Understanding Legal Trusts
A trust is a legal entity where assets are held for the benefit of the trust beneficiaries. A founder is the person who creates a trust and the trustees are appointed to administer the trust for the benefit of the trust beneficiaries. The trust deed is the document, which acts as the blueprint that defines the manner in which a trust can operate and it sets out the powers of the trustees and the rights of the beneficiaries.
Trusts are governed by the Trust Property Control Act and have to be registered by the Master of the High Court within the jurisdiction where the trust assets are located. The trustees for the time being of a trust can sue and be sued, on behalf of the trust. There are generally 2 types of trusts, a living trust and a testamentary trust.
The living trust is termed an inter vivos trust and is created between living persons. Testamentary trusts are created in a will and only comes in existence on the death of the testator. The founder is the person (or entity) who conveys property in trust to the trustee with the clear and serious intention of creating a trust. In the case of a testamentary trust, the founder is the testator who creates the trust unilaterally in his will.
A trustee owes a fiduciary duty to the trust's beneficiaries. Trustees are required to administer the trust solely for the benefit of the trust's beneficiaries. A foreigner can be appointed as act as trustee in a trust in South Africa and the Master of the High Court may call for the foreign trustee to either provide security or have a domicilium address in the country.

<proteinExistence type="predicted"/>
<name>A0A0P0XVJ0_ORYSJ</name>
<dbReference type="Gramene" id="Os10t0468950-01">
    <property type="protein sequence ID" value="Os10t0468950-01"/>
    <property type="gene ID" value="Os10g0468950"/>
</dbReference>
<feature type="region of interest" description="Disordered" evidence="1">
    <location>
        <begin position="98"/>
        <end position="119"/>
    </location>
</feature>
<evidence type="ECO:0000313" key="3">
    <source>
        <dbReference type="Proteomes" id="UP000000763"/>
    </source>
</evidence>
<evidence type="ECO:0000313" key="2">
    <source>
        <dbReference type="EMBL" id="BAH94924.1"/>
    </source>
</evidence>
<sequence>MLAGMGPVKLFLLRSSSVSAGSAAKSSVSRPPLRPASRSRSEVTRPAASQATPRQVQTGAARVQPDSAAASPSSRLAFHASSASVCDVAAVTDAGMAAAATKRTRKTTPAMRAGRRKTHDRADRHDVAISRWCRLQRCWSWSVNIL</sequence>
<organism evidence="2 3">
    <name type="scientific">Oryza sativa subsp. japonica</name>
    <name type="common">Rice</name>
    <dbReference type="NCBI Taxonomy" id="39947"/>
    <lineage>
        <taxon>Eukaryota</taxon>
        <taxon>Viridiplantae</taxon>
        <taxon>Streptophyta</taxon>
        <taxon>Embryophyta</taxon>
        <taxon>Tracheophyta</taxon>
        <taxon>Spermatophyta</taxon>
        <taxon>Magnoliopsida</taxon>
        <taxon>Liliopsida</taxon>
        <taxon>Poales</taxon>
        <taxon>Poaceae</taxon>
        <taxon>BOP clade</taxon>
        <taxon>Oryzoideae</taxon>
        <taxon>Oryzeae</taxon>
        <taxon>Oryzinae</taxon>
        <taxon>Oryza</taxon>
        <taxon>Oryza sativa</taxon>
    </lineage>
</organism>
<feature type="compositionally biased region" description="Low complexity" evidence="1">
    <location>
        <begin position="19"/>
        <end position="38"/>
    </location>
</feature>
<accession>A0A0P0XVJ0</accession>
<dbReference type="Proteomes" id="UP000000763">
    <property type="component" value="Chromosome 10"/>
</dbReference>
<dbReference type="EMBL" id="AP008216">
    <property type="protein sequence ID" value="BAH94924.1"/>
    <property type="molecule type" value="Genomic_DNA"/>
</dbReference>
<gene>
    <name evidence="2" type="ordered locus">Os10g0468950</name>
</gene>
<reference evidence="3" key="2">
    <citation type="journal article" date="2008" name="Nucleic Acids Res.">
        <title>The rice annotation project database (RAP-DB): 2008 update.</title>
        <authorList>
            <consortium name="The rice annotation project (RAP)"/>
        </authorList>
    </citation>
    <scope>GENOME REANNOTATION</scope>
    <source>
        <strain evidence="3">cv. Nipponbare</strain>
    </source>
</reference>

The office of a trustee can be terminated on resignation by the trustee or when the trustee vacates office, due to death of the trustee, or when he or she fails is removed from office. A person who is ineligible or disqualified in terms of the Trust Property Control Act cannot be a trustee.
Any natural person or a legal person such as a company or close corporation or even another trust can be a trust beneficiary. The beneficiaries can either be named or can be ascertained from the definition in the trust deed from a specified group of beneficiaries, such as the children of X, children then being defined, for example, as all descendants, including adopted children and their descendants.
So, for example, a trust can be formed for existing beneficiaries and unborn beneficiaries or for beneficiaries such as trusts, companies, etc yet to be formed. The trustees can be left with the discretion to select, from time to time, a beneficiary or beneficiaries from a designated class of beneficiaries.
Trusts are subject to income tax and capital gains tax. A trust will dissolve on the date set out in the trust deed or when the trust has achieved its objective. On dissolution, all the assets in the trust will go to the trust beneficiaries. Contact Fawzia to help you plan your estate.
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